How Dead Space Remake Improves Isaac Clarke

Isaac Clarke sitting in a cockpit unmasked in the Dead Space remake

The new remake of the hit space horror game Dead Space has officially released. The timing of this remake is just about perfect, as it comes immediately on the heels of both HBO’s live-action adaptation of The Last Of Us, which has been a major hit and brought horror-themed video game stories to the front of public attention. The release also follows that of the new video game The Callisto Protocol, which was unfortunately something of a flop, but heavily reminded long-time gamers of Dead Space.

This means that many video game players are going to be enjoying this new Dead Space remake. Those who’ve played the original will quickly notice one major difference from the original version: the protagonist, Isaac Clarke, himself. Here’s how the remake changes and vastly improves Clarke as a character.

Related: The Dead Space Comic Perfectly Embodies the Spirit of the Video Games

Isaac Clarke Is No Longer a Silent Protagonist

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First and foremost, fans who played the original 2008 version of Dead Space will immediately notice that protagonist Isaac Clarke has a speaking voice in the remake. Of course, there’s nothing inherently wrong about a video game having a silent protagonist. The Legend of Zelda‘s Link and Portal‘s Chell have been wildly successful silent protagonists, after all. However, Isaac Clarke did have a speaking role in Dead Space 2 and Dead Space 3, so changing that aspect of Clarke in the remake does bring him more in line with the type of character he was in those sequels, and develops him as a much more consistent character overall.

Further, Isaac Clarke takes off his iconic helmet more often than he did in the original Dead Space, particularly during conversations with the other major characters. This means that players will be able to see more of Isaac’s feelings and expressions during these sections, making him feel like a far more humanized character.

Related: What Sets The Callisto Protocol Apart From Dead Space

Side Missions Add a New Layer to Dead Space’s Protagonist

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Back in the original 2008 Dead Space, there wasn’t much in the way of treading off the beaten path. Players would typically stick to a straight line, occasionally stepping off into a side room to pick up some ammo or an audio log that added a bit to the lore. However, the remake has added several side missions to flesh out the game even further than before. These missions are all optional, of course, but many players may wish to do them, as they have been made easy to find and offer valuable rewards upon completion.

More importantly, though, these side missions expand upon the lore and story of the game and even expand upon Isaac Clarke himself. In this way, players can help Isaac Clarke to assist his crew mates, investigate what happened on the USG Ishimura, and even look into the origin of the Necromorphs themselves. Unlike the original portrayal of Isaac Clarke as something of an everyman placeholder-style character to make players feel the terror and isolation of the original Dead Space for themselves, the new side missions show Clarke to be a more well-rounded character who is intelligent, empathetic, and ready to take action.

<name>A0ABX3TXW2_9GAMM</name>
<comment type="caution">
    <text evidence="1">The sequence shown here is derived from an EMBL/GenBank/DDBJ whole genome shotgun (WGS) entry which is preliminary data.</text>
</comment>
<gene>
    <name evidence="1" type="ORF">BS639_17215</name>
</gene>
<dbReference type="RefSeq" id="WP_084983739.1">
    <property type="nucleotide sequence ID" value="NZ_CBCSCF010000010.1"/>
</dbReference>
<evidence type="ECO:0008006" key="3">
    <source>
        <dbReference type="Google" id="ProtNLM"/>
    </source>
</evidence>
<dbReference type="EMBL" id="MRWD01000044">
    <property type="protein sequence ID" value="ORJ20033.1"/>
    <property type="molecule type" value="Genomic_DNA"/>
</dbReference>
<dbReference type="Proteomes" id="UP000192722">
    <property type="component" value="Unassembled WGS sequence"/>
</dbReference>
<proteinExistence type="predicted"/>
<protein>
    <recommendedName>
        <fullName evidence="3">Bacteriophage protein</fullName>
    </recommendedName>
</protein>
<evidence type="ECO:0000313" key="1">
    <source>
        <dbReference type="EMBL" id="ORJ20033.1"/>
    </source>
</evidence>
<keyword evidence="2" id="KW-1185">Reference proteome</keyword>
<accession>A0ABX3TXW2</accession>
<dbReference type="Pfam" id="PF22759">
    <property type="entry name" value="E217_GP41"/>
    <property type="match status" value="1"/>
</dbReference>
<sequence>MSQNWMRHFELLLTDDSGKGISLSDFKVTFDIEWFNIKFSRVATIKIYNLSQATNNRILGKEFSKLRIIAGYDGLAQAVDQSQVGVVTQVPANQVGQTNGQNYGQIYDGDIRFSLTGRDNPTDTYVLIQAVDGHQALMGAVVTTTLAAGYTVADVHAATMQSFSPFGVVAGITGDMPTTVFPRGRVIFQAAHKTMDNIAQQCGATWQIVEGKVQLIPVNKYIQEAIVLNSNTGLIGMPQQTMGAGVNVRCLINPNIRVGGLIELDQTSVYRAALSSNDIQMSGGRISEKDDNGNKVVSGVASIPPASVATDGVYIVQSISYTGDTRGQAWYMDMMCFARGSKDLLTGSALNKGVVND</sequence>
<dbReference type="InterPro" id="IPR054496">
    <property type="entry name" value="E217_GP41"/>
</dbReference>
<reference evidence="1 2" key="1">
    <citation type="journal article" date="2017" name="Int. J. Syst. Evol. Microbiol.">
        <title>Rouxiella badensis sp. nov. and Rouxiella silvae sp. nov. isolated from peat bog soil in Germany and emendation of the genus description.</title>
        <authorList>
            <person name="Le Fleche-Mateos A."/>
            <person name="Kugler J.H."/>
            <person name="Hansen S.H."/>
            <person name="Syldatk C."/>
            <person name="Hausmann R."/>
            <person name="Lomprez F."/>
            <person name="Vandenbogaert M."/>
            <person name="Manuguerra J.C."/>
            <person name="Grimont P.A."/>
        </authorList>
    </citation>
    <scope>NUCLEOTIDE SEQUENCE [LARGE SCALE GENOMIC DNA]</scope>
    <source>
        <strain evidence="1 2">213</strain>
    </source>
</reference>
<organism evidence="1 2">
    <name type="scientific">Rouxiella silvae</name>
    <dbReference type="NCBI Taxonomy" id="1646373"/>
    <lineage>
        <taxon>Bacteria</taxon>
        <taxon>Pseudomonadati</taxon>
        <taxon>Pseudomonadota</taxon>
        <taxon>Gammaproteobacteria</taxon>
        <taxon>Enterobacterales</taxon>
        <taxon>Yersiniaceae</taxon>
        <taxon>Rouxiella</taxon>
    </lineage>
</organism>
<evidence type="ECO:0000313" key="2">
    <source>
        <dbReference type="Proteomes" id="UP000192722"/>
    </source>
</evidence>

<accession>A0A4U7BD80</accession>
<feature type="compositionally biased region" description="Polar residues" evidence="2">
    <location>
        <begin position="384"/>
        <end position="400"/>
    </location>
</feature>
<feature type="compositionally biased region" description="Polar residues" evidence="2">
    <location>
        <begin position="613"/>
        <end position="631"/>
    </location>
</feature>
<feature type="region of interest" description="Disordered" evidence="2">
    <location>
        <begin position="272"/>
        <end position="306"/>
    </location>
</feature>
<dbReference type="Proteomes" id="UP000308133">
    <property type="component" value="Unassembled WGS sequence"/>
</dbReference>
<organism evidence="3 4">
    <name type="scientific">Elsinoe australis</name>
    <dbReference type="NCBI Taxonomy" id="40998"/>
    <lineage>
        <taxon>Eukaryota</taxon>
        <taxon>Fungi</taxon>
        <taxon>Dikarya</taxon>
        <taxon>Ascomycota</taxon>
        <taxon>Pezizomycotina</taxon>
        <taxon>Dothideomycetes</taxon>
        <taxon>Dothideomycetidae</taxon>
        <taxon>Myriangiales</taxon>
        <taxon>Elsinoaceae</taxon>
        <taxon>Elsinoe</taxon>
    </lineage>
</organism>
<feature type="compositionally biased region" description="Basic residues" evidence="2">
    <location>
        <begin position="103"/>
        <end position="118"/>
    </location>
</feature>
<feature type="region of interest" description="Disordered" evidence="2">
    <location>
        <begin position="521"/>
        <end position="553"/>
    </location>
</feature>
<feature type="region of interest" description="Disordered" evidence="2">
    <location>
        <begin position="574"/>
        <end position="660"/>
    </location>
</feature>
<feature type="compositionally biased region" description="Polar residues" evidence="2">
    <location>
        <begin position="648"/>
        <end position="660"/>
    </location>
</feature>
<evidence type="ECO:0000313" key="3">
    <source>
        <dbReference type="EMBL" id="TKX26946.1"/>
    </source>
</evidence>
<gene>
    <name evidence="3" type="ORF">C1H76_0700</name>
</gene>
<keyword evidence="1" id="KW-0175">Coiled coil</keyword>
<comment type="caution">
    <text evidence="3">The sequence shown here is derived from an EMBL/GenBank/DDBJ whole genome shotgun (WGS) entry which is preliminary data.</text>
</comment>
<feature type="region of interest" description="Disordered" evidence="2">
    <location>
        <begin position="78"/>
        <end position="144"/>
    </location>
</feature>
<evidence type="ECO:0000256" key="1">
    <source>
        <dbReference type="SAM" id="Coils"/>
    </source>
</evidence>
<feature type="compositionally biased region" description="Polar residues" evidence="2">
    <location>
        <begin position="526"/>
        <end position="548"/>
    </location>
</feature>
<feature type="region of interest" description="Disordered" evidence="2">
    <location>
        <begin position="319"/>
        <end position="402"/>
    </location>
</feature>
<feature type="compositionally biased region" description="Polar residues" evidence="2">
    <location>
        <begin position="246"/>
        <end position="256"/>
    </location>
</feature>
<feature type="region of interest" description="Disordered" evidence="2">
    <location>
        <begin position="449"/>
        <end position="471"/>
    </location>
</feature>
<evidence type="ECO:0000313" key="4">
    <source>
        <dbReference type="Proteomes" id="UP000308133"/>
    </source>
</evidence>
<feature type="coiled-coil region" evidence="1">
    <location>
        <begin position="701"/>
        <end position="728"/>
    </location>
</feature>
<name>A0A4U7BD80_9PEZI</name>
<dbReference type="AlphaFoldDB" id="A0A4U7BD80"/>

Related: 10 Iconic Game Franchises Almost Killed By One Bad Entry

A Secret Ending Sets Up Isaac Clarke’s Future

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In the ending of Dead Space, both in the original and the remake, Isaac Clarke escapes in a shuttlecraft and begins to fly away to safety. He then witnesses a hallucination of his girlfriend Nicole jumping out at him, ending the game in one final jump scare. However, in a new secret ending that was added for the remake, Clarke has a full conversation with the Nicole hallucination and describes his need to “build a little something.” The camera then pans out, and it is shown that symbols from the Marker have been drawn all over the ship, implying just how deeply Clarke’s exposure to the Marker and the Necromorphs has affected him.

Given the fact that, by the start of Dead Space 2, Isaac Clarke is found to have been locked up in a mental hospital for roughly three years with no real explanation of how he got from the shuttlecraft to that point, the original ending has always felt like it left something of a major gap between the two games. The secret ending, however, definitely seems to shed some light on this time period and makes the story fit more succinctly into what will happen in Isaac Clarke’s future.

Players can unlock this secret ending for themselves by beating the game and then loading up a New Game Plus file. Afterward, the player need only collect all 12 Marker Fragments hidden around the Ishimura and take the Fragments to the Ship Captain’s Quarters.


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